Beginnings Marathon, 2017
6-hour performance – Clockshop at the Bowtie, Los Angeles
Photo: Sara Pooley. Courtesy of Clockshop
Beginnings Marathon, 2015
6-hour performance – Kunsthalle Osnabrueck
Photo: Vlatka Horvat
Beginnings Marathon is a durational performance project for which members of the public are invited to take turns at a microphone and read out loud the first page of a book that’s important to them in some way. From the start of much loved classics to pulp novels, theoretical treatises, obscure poetic texts, children’s stories and popular histories, Horvat’s participatory work fills the space with endless first pages, creating a collage of beginnings, openings, and incomplete narratives, read out loud in a variety of languages.
Mixing participants invited specifically by the artist (such as the mayor, a local priest, a group of school children, a librarian, a taxi driver, people active in the local community, and so on) and ‘open mic’ participants attending the event, Beginnings Marathon gives voice to the texts that people feel a special connection to, staging the act of reading out loud to create a communal space of listening, thinking, and imagining.
Throughout the event, the space where the piece is being presented gets filled with beginnings of stories, summoning narrative possibilities, opening spaces, setting the ground for something to happen – over and over again, for several hours. By focusing on beginnings of books – sticking to the frame of ‘first page only’ – the framework of the piece decidedly interrupts each narrative just as it starts to get going, opening up a flood of images and ideas, and a myriad possible story developments to summon an imaginary space in which stories can go anywhere in the minds of those listening. First pages of books and the beginnings of stories in them work as openings, sparks, hooks; invitations to those listening to run wild in their imagination, to get lost, to go on a wander.
Books people may choose to read from can be any genre and any category, and they can be read in any language. People might choose to bring their favorite book from when they were growing up, or a book they’ve read 5 or 6 times, or a book they are still re-reading now and then, in its entirety or in parts, or a book that for whatever reason made a connection to them.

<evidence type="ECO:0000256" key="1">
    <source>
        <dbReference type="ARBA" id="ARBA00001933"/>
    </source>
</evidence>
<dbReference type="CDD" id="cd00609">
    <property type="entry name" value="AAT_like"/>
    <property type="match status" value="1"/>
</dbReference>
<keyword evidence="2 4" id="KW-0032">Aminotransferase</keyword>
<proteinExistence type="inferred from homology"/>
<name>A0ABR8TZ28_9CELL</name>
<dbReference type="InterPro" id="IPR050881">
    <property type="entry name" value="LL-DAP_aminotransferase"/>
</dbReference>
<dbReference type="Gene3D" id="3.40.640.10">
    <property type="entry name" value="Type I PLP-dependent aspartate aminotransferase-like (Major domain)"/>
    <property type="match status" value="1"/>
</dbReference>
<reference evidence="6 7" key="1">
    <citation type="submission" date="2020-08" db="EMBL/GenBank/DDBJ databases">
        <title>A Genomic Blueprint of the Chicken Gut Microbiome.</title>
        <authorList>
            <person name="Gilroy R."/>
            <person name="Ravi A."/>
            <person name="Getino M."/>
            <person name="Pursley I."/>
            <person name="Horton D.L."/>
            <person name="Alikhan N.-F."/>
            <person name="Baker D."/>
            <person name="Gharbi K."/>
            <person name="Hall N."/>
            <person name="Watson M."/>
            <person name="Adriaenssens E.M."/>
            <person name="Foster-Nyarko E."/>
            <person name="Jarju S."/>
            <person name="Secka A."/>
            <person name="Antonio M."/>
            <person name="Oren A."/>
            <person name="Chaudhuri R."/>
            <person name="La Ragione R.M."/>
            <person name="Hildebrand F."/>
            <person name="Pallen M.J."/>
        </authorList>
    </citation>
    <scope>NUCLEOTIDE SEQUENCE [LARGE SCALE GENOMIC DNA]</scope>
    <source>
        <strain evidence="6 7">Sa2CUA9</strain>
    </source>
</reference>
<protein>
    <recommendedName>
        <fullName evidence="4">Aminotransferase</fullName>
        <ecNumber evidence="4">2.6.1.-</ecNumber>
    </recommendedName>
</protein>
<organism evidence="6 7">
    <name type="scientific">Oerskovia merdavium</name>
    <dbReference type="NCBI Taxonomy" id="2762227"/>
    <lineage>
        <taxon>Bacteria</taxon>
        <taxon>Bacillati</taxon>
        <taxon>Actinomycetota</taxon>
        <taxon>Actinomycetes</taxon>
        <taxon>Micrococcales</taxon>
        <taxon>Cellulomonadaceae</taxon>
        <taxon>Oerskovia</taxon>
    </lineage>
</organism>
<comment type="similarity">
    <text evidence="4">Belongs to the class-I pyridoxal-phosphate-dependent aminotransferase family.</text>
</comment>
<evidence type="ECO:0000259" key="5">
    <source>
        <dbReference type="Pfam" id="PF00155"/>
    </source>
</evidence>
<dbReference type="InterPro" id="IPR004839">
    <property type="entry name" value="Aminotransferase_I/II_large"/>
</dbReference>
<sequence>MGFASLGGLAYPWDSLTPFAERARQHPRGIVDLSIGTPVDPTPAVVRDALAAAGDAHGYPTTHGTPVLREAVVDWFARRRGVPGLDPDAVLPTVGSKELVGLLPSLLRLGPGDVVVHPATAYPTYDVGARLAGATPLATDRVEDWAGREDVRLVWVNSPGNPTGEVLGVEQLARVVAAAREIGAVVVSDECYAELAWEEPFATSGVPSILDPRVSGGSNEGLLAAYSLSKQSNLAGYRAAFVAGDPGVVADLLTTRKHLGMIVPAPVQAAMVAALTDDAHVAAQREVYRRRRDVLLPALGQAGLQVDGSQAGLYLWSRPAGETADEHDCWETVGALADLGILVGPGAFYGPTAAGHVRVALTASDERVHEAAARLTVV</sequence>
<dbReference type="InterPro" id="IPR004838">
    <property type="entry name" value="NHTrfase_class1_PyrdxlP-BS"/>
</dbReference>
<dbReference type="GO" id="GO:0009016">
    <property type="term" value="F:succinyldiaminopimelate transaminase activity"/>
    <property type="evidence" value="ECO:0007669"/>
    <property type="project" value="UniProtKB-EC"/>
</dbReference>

In culling together books chosen by people participating in the event, Beginnings Marathon stages a kind of a fragmented, cacophonous collage of texts people value and cherish, a map of textual influences, of stories people deem important – by voicing into the space texts that might have shaped someone’s thinking, that made someone wonder, or imagine, that moved someone, that intrigued someone, or troubled them, or changed them in some way – texts that may have helped people find answers to some questions, or perhaps flooded them with more questions.
At the heart of the day’s event is a communal act of reading to others. Inviting people to read in any language they want opens the event to a larger and more diverse pool of people – whilst for those listening, witnessing books being read in different languages means that some texts will be not be available and accessible to everyone, and will have to be experienced on the level of sound and rhythm and musicality of the text and of the reader’s voice, and not always on the level of meaning.
Beginnings Marathon was first presented in March 2015 at Kunsthalle Osnabrueck in Osnabrueck, Germany, staged in the Kunsthalle’s spectacular medieval cathedral.
In October 2015, the second incarnation of Beginnings Marathon took place at HAU Hebbel am Ufer in Berlin, Germany.
The third staging of the project was in June 2016 at a public library in Zagreb, Croatia, and was jointly organized and co-presented by WHW/Galerija Nova and Galerija Prozori.
An outdoor version of the piece was presented in May 2017 in Los Angeles, commissioned by Clockshop, as part of the organization’s Bowtie initiative, developed in partnership with California State Parks, which presents projects by artists on a patch of abandoned wasteland parcel alongside the Los Angeles River in Atwood Village neighbourhood of LA.
During the 2020 lockdown, KunstFestSpiele Herrenhausen festival in Hannover presented two versions of the project: an online version in May 2020 and a socially distanced live version in October 2020.
Most recent version of the piece, presented in April 2021 at KANAL – Centre Pompidou in Brussels (part of Brussels, City of Stories) allowed people to take part both by coming to KANAL to read in person and by sending in first pages of books of their choice by email. Contributions of pages/books sent in remotely were read out loud at the live event by a group of multilingual performers.
Commissioned / Presented by Kunsthalle Osnabrueck (2015), HAU Hebbel am Ufer Berlin (2015), WHW – What How and for Whom and Galerija Prozori Zagreb (2016), Clockshop Los Angeles (2017), KunstFestSpiele Herrenhausen (2020), KANAL – Centre Pompidou (2021).
The Los Angeles version supported by a grant from NEA – National Endowment for the Arts and realised in partnership with California State Parks.